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Be Smart About Tooth Whitening
Date:5/18/2009

HARRISBURG, Pa., May 18 /PRNewswire-USNewswire/ -- Everyone wants a whiter, brighter smile. These days, there are many ways people seek to achieve this goal, from a whitening procedure in the dental office to strips sold over-the-counter to whitening toothpaste. Recently, tooth whitening kiosks have been popping up in places such as local malls. This trend raises the question, is it safe?

The Pennsylvania Dental Association (PDA) encourages the public to consult with and have a thorough examination performed by a licensed and registered dentist prior to having any tooth whitening procedure.

PDA reminds the public that tooth whitening procedures, outside of those readily available for over-the-counter purchase by the consumer for self-use, should be performed only by a licensed dentist within a registered dental office or branch thereof. The Pennsylvania State Board of Dentistry also is developing a policy statement that will help provide more guidance by clearly defining tooth whitening as the practice of dentistry. This approach will ensure that the patient's specific dental needs are being properly addressed by an individual who is trained and licensed to diagnose and identify possible complications that could occur due to inadequately performed procedures.

Since not all tooth discoloration is the same, patients should first be examined by a licensed dentist to see what type of bleaching is best. After an examination and cleaning to remove simple stains, your dentist may recommend one of the following treatment options:

  • Over-the-counter whitening products, such as whitening strips. These typically yield a very subtle lightening of the teeth. The American Dental Association only approves dentist-dispensed home-use whitening products, to ensure appropriate application and follow-up.
  • Prescription bleaching kits, dispensed by a licensed dentist, contain peroxide(s) that will bleach the tooth enamel. Prescription bleaching kits contain higher levels of carbamide or hydrogen peroxide than their non-prescription counterparts. Peroxide whiteners typically come in a gel and are placed in a tray similar to a mouthguard. By obtaining the bleaching solution from your dentist, he or she can make a custom-fitted tray specifically designed to fit your teeth. Poorly fitting trays can cause gingival irritation and tissue burning.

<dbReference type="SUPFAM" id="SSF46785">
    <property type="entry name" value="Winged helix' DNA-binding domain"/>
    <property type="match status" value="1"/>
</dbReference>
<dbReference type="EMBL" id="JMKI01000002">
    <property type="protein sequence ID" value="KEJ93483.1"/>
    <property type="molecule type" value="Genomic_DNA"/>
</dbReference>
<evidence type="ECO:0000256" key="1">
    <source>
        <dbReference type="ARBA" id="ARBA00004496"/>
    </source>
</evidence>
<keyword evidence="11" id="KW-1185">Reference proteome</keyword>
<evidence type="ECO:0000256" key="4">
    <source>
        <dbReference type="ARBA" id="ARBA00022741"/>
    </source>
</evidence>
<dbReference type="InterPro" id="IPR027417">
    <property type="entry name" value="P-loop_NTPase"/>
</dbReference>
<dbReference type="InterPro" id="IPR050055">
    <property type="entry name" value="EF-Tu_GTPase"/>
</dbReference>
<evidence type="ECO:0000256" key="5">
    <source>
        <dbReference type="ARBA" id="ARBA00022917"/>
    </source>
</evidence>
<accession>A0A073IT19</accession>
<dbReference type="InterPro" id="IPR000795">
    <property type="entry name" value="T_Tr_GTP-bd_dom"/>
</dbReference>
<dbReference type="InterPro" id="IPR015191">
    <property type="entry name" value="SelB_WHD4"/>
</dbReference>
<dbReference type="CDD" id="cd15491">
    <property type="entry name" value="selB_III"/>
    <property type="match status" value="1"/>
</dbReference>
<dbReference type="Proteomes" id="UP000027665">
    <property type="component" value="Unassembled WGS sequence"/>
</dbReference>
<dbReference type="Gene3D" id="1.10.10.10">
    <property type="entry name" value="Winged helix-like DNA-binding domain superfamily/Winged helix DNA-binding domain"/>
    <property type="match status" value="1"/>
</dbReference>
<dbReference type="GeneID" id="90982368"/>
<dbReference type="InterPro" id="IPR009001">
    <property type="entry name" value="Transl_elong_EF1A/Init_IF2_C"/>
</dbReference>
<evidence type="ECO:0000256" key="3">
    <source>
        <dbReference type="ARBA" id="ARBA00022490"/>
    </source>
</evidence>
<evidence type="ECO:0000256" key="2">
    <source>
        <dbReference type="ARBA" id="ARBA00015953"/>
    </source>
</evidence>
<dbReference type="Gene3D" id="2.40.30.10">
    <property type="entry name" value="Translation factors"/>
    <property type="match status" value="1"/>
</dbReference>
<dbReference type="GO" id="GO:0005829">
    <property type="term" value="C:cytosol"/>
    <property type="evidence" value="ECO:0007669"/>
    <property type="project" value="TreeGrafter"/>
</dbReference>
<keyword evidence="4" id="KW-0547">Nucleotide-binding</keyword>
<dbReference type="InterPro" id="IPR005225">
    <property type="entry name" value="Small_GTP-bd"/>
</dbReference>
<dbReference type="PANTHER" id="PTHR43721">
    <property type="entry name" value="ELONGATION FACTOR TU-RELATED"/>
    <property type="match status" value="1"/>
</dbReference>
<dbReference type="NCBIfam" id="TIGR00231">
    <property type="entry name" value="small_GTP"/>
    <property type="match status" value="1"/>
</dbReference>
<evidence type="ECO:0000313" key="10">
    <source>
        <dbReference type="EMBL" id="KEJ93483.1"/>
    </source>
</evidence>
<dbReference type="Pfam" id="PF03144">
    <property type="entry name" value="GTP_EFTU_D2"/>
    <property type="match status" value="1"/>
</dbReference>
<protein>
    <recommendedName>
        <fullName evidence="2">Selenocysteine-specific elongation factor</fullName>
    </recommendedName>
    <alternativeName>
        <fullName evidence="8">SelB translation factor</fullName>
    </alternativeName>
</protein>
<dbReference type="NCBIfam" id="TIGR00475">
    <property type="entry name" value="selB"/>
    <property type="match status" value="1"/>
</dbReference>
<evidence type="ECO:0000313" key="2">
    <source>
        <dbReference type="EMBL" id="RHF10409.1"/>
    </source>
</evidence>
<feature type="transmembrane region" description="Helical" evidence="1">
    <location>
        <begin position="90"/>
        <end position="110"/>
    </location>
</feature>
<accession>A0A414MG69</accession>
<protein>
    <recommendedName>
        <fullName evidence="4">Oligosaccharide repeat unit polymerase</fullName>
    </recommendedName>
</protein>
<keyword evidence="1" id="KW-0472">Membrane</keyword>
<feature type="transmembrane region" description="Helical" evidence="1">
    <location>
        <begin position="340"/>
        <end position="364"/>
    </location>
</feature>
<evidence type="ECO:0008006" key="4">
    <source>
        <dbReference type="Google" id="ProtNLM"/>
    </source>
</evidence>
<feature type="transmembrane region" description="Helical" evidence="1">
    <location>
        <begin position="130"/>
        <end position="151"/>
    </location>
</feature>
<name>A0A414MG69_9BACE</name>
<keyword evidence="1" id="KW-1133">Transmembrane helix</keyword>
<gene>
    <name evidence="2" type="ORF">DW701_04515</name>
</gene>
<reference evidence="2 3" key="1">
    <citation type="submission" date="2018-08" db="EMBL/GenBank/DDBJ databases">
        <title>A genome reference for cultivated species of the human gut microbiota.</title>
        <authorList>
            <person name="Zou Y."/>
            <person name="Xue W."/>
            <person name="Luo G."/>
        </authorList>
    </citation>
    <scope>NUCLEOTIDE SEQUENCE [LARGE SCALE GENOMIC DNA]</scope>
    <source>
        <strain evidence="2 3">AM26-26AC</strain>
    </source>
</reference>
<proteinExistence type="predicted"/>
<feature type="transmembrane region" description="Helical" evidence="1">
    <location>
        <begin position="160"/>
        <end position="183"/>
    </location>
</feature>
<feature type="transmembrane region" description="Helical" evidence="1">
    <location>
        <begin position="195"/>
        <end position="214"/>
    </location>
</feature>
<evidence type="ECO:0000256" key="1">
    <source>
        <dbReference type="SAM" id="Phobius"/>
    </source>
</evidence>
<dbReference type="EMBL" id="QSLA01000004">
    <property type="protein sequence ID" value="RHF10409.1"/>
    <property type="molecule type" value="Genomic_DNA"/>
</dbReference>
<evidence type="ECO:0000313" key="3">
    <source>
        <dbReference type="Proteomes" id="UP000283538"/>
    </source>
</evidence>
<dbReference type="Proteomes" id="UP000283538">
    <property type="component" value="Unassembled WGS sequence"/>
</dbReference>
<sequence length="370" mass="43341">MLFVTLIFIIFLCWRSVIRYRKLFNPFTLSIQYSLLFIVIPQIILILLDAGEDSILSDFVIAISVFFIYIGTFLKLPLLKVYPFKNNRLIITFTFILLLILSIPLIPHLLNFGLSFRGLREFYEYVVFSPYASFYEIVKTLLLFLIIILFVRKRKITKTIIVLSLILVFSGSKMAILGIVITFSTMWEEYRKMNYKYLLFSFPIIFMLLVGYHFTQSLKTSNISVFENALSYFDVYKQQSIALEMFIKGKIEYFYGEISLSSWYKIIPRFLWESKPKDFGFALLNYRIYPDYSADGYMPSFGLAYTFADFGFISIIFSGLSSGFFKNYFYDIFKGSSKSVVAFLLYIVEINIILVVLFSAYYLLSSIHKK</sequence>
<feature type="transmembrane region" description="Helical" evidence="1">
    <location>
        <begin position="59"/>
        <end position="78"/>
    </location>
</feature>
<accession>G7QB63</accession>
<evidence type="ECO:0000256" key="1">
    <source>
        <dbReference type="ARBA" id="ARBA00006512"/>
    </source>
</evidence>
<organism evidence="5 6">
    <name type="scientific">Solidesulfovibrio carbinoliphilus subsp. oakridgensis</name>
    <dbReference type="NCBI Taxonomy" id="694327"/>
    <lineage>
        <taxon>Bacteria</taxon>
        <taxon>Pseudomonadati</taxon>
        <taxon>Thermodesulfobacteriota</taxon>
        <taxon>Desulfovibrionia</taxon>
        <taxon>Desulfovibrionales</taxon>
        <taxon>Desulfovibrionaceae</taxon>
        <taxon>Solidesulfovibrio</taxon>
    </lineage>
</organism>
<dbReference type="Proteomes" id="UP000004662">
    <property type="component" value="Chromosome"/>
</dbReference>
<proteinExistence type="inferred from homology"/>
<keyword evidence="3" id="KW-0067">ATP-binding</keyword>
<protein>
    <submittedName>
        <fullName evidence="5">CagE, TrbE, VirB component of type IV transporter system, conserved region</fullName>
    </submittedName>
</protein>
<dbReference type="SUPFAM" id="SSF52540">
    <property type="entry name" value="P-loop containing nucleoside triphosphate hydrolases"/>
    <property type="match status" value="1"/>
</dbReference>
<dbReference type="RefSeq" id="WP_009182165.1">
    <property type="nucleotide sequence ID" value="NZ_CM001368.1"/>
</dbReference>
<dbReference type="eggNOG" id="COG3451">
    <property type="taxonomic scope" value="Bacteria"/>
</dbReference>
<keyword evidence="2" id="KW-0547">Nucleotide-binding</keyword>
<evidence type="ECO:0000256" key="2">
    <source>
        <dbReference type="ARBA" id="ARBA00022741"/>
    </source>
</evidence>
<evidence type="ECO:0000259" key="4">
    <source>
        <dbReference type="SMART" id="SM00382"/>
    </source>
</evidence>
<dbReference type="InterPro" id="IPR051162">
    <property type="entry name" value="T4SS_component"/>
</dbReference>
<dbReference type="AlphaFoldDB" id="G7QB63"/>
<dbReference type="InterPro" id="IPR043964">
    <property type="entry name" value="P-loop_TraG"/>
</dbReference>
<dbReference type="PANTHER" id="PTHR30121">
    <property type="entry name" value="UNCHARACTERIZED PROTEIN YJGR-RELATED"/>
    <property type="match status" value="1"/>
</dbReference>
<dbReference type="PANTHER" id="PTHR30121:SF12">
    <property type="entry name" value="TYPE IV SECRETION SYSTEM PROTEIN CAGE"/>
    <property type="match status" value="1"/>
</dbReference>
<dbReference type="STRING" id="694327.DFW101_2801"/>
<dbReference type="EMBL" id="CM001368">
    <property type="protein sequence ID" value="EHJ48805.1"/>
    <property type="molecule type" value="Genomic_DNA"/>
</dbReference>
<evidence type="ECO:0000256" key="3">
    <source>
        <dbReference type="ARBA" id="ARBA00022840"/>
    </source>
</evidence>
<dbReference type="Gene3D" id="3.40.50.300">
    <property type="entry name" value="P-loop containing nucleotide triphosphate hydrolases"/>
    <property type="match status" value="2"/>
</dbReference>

• Zoom whitening (power whitening) is a high concentration of hydrogen peroxide gel coupled with a high intensity light used to whiten the teeth. This in-office procedure takes approximately one hour. Costing around $600, the results typically last about three years.
  • Whitening toothpaste. While these will not change the natural color of teeth, some contain a special chemical or polishing agent to help more effectively remove stains from the tooth's surface.

Keep in mind that bonded teeth, tooth-colored fillings, crowns and veneers cannot be whitened. Discolored teeth that have a brown, yellow or grayish hue may not yield a full whitening effect.

"Since patients should be cautious when seeking tooth whitening procedures, the first stop should be with their licensed family dentist," said Dr. Joseph Ross, a PDA member and general dentist from New Castle. "Their dentist can inform them of the appropriate options available. Tooth whitening kiosks in malls and shopping centers may not be operated by licensed dentists. Although tooth whitening is cosmetic in nature, there are biological effects. Only a trained licensed dentist can properly diagnose and treat tooth discolorations."

For more information on other oral health topics, visit PDA's Web site at www.padental.org.


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SOURCE Pennsylvania Dental Association
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